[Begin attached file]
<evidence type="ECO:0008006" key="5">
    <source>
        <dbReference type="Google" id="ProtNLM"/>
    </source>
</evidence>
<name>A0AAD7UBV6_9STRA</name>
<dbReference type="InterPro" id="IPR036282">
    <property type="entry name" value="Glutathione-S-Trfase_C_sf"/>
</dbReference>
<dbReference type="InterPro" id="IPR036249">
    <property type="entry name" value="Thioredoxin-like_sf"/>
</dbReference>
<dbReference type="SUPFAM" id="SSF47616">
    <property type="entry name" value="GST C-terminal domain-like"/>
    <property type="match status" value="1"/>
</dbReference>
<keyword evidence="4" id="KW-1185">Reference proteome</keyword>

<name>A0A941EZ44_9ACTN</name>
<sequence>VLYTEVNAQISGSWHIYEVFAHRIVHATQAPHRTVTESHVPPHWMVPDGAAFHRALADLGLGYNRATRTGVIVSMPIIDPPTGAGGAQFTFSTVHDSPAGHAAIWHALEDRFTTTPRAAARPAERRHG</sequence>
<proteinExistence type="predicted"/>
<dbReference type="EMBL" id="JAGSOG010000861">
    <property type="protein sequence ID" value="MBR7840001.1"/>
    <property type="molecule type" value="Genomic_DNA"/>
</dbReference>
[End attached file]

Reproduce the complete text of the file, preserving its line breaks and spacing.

<evidence type="ECO:0008006" key="5">
    <source>
        <dbReference type="Google" id="ProtNLM"/>
    </source>
</evidence>
<name>A0AAD7UBV6_9STRA</name>
<dbReference type="InterPro" id="IPR036282">
    <property type="entry name" value="Glutathione-S-Trfase_C_sf"/>
</dbReference>
<dbReference type="InterPro" id="IPR036249">
    <property type="entry name" value="Thioredoxin-like_sf"/>
</dbReference>
<dbReference type="SUPFAM" id="SSF47616">
    <property type="entry name" value="GST C-terminal domain-like"/>
    <property type="match status" value="1"/>
</dbReference>
<keyword evidence="4" id="KW-1185">Reference proteome</keyword>

<name>A0A941EZ44_9ACTN</name>
<sequence>VLYTEVNAQISGSWHIYEVFAHRIVHATQAPHRTVTESHVPPHWMVPDGAAFHRALADLGLGYNRATRTGVIVSMPIIDPPTGAGGAQFTFSTVHDSPAGHAAIWHALEDRFTTTPRAAARPAERRHG</sequence>
<proteinExistence type="predicted"/>
<dbReference type="EMBL" id="JAGSOG010000861">
    <property type="protein sequence ID" value="MBR7840001.1"/>
    <property type="molecule type" value="Genomic_DNA"/>
</dbReference>